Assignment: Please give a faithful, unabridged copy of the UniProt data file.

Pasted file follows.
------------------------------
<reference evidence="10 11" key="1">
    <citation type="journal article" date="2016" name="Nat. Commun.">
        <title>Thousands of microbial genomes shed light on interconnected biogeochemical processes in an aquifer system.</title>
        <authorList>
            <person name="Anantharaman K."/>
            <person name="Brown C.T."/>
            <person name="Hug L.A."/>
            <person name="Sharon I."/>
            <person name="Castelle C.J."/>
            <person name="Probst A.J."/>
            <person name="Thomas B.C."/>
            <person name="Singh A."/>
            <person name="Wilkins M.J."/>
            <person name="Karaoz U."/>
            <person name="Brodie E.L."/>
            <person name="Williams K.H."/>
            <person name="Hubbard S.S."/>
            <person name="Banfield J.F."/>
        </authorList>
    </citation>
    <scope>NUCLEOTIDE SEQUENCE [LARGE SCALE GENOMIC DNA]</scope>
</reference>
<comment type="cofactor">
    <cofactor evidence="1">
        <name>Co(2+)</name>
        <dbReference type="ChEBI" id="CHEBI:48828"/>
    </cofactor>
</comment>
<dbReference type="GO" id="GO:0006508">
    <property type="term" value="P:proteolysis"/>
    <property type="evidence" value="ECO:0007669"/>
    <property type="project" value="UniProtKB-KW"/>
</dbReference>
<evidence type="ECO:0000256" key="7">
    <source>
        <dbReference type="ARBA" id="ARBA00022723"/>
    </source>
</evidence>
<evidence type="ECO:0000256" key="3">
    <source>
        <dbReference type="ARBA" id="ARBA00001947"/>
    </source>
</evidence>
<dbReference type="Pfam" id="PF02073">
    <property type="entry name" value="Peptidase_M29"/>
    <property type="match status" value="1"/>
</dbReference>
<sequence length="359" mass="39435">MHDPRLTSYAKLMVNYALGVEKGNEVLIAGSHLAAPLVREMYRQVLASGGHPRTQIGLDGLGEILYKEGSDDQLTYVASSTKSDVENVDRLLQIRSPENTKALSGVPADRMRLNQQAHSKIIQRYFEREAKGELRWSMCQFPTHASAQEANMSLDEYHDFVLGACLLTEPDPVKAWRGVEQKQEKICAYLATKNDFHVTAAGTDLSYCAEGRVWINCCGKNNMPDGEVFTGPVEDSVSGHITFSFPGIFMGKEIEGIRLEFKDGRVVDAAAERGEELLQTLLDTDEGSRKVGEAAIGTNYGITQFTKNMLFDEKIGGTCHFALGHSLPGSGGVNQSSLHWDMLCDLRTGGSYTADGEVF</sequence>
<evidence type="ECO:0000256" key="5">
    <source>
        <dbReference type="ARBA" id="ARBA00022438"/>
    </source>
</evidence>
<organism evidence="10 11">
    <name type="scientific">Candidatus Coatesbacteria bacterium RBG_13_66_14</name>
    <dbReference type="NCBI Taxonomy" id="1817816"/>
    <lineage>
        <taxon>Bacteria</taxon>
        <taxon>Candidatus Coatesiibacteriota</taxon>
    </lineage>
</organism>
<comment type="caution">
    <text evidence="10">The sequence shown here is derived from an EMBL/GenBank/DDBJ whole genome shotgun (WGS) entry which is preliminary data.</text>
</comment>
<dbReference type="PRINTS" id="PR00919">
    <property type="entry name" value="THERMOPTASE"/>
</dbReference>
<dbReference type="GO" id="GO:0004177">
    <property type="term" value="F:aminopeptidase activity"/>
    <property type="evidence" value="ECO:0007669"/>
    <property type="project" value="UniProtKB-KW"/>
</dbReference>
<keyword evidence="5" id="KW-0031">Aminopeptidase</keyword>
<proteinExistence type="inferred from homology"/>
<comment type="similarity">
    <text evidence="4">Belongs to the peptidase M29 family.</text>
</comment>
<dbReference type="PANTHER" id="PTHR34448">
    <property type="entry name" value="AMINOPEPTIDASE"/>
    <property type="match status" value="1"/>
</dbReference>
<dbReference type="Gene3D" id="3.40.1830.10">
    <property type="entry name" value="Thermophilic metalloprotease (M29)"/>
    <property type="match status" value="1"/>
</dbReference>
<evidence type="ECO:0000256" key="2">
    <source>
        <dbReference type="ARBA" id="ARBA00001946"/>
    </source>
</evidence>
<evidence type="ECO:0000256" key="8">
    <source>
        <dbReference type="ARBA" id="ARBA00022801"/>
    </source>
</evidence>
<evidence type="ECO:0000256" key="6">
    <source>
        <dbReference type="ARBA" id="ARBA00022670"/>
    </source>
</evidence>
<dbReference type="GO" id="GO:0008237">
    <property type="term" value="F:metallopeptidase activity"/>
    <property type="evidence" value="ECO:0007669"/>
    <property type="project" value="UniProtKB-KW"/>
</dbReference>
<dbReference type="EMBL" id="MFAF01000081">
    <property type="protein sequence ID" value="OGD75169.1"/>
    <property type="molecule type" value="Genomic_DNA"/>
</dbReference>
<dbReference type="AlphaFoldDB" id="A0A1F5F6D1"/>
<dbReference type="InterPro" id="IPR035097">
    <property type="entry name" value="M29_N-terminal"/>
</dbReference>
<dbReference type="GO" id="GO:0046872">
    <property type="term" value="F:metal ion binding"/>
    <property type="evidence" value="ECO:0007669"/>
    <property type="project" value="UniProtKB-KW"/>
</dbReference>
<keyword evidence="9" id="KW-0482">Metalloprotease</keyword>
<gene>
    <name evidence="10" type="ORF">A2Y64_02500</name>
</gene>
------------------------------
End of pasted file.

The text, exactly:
<reference evidence="10 11" key="1">
    <citation type="journal article" date="2016" name="Nat. Commun.">
        <title>Thousands of microbial genomes shed light on interconnected biogeochemical processes in an aquifer system.</title>
        <authorList>
            <person name="Anantharaman K."/>
            <person name="Brown C.T."/>
            <person name="Hug L.A."/>
            <person name="Sharon I."/>
            <person name="Castelle C.J."/>
            <person name="Probst A.J."/>
            <person name="Thomas B.C."/>
            <person name="Singh A."/>
            <person name="Wilkins M.J."/>
            <person name="Karaoz U."/>
            <person name="Brodie E.L."/>
            <person name="Williams K.H."/>
            <person name="Hubbard S.S."/>
            <person name="Banfield J.F."/>
        </authorList>
    </citation>
    <scope>NUCLEOTIDE SEQUENCE [LARGE SCALE GENOMIC DNA]</scope>
</reference>
<comment type="cofactor">
    <cofactor evidence="1">
        <name>Co(2+)</name>
        <dbReference type="ChEBI" id="CHEBI:48828"/>
    </cofactor>
</comment>
<dbReference type="GO" id="GO:0006508">
    <property type="term" value="P:proteolysis"/>
    <property type="evidence" value="ECO:0007669"/>
    <property type="project" value="UniProtKB-KW"/>
</dbReference>
<evidence type="ECO:0000256" key="7">
    <source>
        <dbReference type="ARBA" id="ARBA00022723"/>
    </source>
</evidence>
<evidence type="ECO:0000256" key="3">
    <source>
        <dbReference type="ARBA" id="ARBA00001947"/>
    </source>
</evidence>
<dbReference type="Pfam" id="PF02073">
    <property type="entry name" value="Peptidase_M29"/>
    <property type="match status" value="1"/>
</dbReference>
<sequence length="359" mass="39435">MHDPRLTSYAKLMVNYALGVEKGNEVLIAGSHLAAPLVREMYRQVLASGGHPRTQIGLDGLGEILYKEGSDDQLTYVASSTKSDVENVDRLLQIRSPENTKALSGVPADRMRLNQQAHSKIIQRYFEREAKGELRWSMCQFPTHASAQEANMSLDEYHDFVLGACLLTEPDPVKAWRGVEQKQEKICAYLATKNDFHVTAAGTDLSYCAEGRVWINCCGKNNMPDGEVFTGPVEDSVSGHITFSFPGIFMGKEIEGIRLEFKDGRVVDAAAERGEELLQTLLDTDEGSRKVGEAAIGTNYGITQFTKNMLFDEKIGGTCHFALGHSLPGSGGVNQSSLHWDMLCDLRTGGSYTADGEVF</sequence>
<evidence type="ECO:0000256" key="5">
    <source>
        <dbReference type="ARBA" id="ARBA00022438"/>
    </source>
</evidence>
<organism evidence="10 11">
    <name type="scientific">Candidatus Coatesbacteria bacterium RBG_13_66_14</name>
    <dbReference type="NCBI Taxonomy" id="1817816"/>
    <lineage>
        <taxon>Bacteria</taxon>
        <taxon>Candidatus Coatesiibacteriota</taxon>
    </lineage>
</organism>
<comment type="caution">
    <text evidence="10">The sequence shown here is derived from an EMBL/GenBank/DDBJ whole genome shotgun (WGS) entry which is preliminary data.</text>
</comment>
<dbReference type="PRINTS" id="PR00919">
    <property type="entry name" value="THERMOPTASE"/>
</dbReference>
<dbReference type="GO" id="GO:0004177">
    <property type="term" value="F:aminopeptidase activity"/>
    <property type="evidence" value="ECO:0007669"/>
    <property type="project" value="UniProtKB-KW"/>
</dbReference>
<keyword evidence="5" id="KW-0031">Aminopeptidase</keyword>
<proteinExistence type="inferred from homology"/>
<comment type="similarity">
    <text evidence="4">Belongs to the peptidase M29 family.</text>
</comment>
<dbReference type="PANTHER" id="PTHR34448">
    <property type="entry name" value="AMINOPEPTIDASE"/>
    <property type="match status" value="1"/>
</dbReference>
<dbReference type="Gene3D" id="3.40.1830.10">
    <property type="entry name" value="Thermophilic metalloprotease (M29)"/>
    <property type="match status" value="1"/>
</dbReference>
<evidence type="ECO:0000256" key="2">
    <source>
        <dbReference type="ARBA" id="ARBA00001946"/>
    </source>
</evidence>
<evidence type="ECO:0000256" key="8">
    <source>
        <dbReference type="ARBA" id="ARBA00022801"/>
    </source>
</evidence>
<evidence type="ECO:0000256" key="6">
    <source>
        <dbReference type="ARBA" id="ARBA00022670"/>
    </source>
</evidence>
<dbReference type="GO" id="GO:0008237">
    <property type="term" value="F:metallopeptidase activity"/>
    <property type="evidence" value="ECO:0007669"/>
    <property type="project" value="UniProtKB-KW"/>
</dbReference>
<dbReference type="EMBL" id="MFAF01000081">
    <property type="protein sequence ID" value="OGD75169.1"/>
    <property type="molecule type" value="Genomic_DNA"/>
</dbReference>
<dbReference type="AlphaFoldDB" id="A0A1F5F6D1"/>
<dbReference type="InterPro" id="IPR035097">
    <property type="entry name" value="M29_N-terminal"/>
</dbReference>
<dbReference type="GO" id="GO:0046872">
    <property type="term" value="F:metal ion binding"/>
    <property type="evidence" value="ECO:0007669"/>
    <property type="project" value="UniProtKB-KW"/>
</dbReference>
<keyword evidence="9" id="KW-0482">Metalloprotease</keyword>
<gene>
    <name evidence="10" type="ORF">A2Y64_02500</name>
</gene>